You will have to start with nursery rhymes: maybe ‘Twinkle Twinkle Little Star’ or “Mary had a Little Lamb.

Do that for a good year, and perhaps you can think about pop songs like “Don’t Stop Believing” or classical pieces like “Sonata in C major.”

7. 88 Keys to Memorize

88 keys to memorize

The layout of the piano is like a double-edged sword, meaning, its simplicity is its complication.

While the layout of the keys on the piano is simple to memorize, there is a lot to memorize, which can be intimidating. One easy way to do this is to label the keys. There are a lot of ways to do this – you can use stickers or markers or readymade piano stickers.

So many keys also means that the piano has the most comprehensive pitch range of all instruments, which speaks for its versatility and difficulty simultaneously.

The good thing is that you have no repetition of notes, so you won’t hit any confusion when finding the pitch you want.

5 Tips to Help a Beginner Learn Piano

1. Learn with Instructor

There is a reason that the traditional student-teacher relationship gives excellent results. It is more efficient than learning and navigating on your own. And with the world connected to the internet, you won’t even have to step out of your house. You can learn the piano from your living room through online classes.

Taking piano lessons from a professional pianist will accelerate your progress by many folds. They can and will point out all your mistakes and give you insights about music simultaneously.

It has been shown to improve frequency and commitment to the practice.

Check out EnthuZiastic piano classes for a personalized piano learning experience.

2. Use Online Resources

Now, if you want to learn on your own, there are plenty of online resources on the internet to do that too. You can watch Youtube videos, free recorded classes, or read books and blogs to learn to play the piano.

3. Go Slow

It is pretty evident from what we have discussed earlier that you need to learn a lot of stuff. Just don’t rush things. Make sure you practice properly, no matter the speed. You should slowly start understanding what you are doing. You can always speed up later.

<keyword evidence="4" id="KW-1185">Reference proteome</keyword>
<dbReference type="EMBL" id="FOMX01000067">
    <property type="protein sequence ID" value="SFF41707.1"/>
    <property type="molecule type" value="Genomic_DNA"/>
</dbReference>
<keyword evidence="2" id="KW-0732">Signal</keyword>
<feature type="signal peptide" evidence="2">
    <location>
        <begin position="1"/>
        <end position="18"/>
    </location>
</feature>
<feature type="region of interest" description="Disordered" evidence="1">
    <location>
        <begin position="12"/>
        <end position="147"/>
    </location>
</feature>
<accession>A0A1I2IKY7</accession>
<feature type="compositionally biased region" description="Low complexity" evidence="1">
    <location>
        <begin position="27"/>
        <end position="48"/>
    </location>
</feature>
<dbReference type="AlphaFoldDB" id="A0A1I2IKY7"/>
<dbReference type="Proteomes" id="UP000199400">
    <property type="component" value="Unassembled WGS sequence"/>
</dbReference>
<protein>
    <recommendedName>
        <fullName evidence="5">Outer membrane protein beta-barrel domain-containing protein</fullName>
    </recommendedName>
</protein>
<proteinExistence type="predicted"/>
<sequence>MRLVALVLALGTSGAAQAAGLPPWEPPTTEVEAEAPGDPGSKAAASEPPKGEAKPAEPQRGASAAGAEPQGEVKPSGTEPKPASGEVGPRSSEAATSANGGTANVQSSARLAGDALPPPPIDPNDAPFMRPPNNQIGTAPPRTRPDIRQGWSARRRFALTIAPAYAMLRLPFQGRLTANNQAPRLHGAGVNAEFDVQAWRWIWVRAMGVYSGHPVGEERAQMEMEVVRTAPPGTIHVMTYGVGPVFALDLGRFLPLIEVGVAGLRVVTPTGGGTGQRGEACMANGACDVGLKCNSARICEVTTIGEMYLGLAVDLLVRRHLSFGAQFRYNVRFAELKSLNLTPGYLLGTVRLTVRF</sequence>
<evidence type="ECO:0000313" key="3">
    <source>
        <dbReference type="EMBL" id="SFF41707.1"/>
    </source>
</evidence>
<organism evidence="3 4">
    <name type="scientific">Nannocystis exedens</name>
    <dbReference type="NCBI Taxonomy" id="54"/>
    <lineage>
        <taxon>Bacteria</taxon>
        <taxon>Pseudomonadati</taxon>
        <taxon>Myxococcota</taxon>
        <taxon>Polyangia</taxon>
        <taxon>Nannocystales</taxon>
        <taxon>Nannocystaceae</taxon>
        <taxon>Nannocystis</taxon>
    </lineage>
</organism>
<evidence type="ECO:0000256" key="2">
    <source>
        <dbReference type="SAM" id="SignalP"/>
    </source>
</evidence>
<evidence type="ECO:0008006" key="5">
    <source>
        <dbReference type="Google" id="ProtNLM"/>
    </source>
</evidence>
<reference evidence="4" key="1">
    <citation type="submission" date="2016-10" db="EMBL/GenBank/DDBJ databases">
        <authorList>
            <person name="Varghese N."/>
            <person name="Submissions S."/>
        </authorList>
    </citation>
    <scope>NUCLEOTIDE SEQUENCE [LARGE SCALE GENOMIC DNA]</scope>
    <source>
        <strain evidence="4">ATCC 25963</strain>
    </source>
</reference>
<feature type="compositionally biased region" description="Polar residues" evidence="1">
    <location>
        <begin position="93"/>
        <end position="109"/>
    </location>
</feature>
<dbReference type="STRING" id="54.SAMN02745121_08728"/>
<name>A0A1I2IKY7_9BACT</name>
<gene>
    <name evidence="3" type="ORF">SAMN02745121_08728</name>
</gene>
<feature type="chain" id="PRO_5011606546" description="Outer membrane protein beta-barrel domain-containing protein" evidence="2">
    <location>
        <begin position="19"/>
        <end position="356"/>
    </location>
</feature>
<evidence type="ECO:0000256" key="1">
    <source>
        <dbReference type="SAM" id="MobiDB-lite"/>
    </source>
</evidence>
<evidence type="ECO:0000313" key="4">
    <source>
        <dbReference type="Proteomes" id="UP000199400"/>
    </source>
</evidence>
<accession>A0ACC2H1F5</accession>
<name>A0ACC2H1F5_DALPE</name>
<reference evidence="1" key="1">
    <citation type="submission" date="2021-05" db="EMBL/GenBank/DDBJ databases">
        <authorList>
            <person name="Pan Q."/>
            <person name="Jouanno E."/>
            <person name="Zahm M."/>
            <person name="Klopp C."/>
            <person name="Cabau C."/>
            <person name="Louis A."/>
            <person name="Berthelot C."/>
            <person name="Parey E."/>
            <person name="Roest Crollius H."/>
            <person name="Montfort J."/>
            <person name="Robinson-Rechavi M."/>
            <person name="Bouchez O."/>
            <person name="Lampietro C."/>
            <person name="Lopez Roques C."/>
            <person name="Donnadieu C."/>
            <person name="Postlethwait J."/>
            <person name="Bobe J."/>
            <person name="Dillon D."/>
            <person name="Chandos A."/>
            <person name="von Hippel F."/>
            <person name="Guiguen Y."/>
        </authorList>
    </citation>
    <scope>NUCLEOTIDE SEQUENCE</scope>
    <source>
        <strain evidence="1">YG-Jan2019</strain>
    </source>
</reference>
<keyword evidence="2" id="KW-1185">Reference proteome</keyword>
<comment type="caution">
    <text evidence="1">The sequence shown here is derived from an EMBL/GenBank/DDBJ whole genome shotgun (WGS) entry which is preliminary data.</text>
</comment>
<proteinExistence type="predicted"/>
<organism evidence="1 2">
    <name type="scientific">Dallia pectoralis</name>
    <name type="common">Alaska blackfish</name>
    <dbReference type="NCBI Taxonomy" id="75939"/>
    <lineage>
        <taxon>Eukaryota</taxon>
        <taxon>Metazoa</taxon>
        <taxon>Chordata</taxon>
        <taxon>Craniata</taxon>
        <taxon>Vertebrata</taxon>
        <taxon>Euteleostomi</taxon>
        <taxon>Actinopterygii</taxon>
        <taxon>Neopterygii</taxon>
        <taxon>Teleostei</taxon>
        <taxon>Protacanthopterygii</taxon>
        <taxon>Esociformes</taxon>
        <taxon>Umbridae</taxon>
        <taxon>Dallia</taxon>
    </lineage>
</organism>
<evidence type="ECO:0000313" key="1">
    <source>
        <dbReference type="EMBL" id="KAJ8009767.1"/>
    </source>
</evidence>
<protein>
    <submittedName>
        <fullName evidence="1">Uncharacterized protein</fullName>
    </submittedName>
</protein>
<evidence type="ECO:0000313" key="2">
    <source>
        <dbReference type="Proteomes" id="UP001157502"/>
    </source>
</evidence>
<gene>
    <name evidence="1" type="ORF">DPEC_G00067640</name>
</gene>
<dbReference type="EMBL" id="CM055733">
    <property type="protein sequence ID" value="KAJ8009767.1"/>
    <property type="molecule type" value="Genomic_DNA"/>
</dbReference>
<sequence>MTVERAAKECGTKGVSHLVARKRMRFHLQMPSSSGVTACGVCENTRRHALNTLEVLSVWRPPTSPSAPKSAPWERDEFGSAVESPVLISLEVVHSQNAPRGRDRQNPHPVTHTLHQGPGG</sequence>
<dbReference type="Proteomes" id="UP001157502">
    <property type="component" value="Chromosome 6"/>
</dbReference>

4. Focus on Technique

Your technique is essential; make sure it is perfect. Because if you are practicing day in and day out, but your form, positioning, and technique are wrong, it will hurt you in the long run.

The sooner you realize any mistake you may have the better because it is hard to unlearn a habit. So be mindful of your practice.

5. Create Routines

Lastly, set practice routines. Schedule or block out a fixed slot for your piano practice time.

One of the most compelling factors to success is long-term consistency. Setting a regular practice routine and sticking to it will help your study of the piano become a normal part of every week.

Check out EnthuZiastic piano classes for a personalized piano learning experience.


How Long Before I am Considered a Good Player?

While we understand the enthusiasm, this question has a subjective answer. Since everybody is different, the pace of learning differs too.

So if you take that aspect out of the equation, it will entirely depend on how well you want to play – because producing a tone on the piano is relatively easy.

Becoming a virtuoso or concert pianist takes almost 10-15 years of diligent practice.

There is a lot to be learned. But anybody who has been practicing for a good 2-3 years can be considered a decent piano player.

Read: How Long Does it Take to Learn Piano? For more details.


Can I teach myself piano?

Of course, you can teach yourself how to play the piano, but only to a certain degree. You can reach the intermediate stage all by yourself with diligent practice. But to go to the next level, you will need some assistance from a piano teacher.

Is piano easier than guitar?

The guitar might seem like an easier choice. But when you get into the details, you will find that getting started with the piano is much easier. It is because the layout of the piano is easier to memorise and learn. This makes the piano an easy instrument for beginners.

Can you learn piano as an adult?

Just like any other skill in the world, you can learn it at any age. There is no boundary to learning. It doesn’t matter whether you are new to the piano or returning to it after a long time; you can learn it.

Read: Learning Piano as An Adult: Where to Start? For more details.

What is the best age to learn piano?

The best age to learn the piano is between 6-9 years. While older students may have it easier to move around the piano, kids can develop music sense faster.

What do I need to know before learning piano?

Some things you need to bear in mind include: making sure you have a reliable instrument, learning piano takes time, and your hands might not move properly right off the bat.

learning piano

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We have discussed a lot of factors that can make it hard or easy to learn the piano as a beginner.

All that said, it’s really nothing to worry about. Yes, it is a bit of a learning curve, but learning the piano is well worth the time and effort.

No matter what age you decide to learn the piano, you can mesmerize the audience with your beautiful performances.

So keep practicing, and you will cross every hurdle that would make the piano a hard instrument.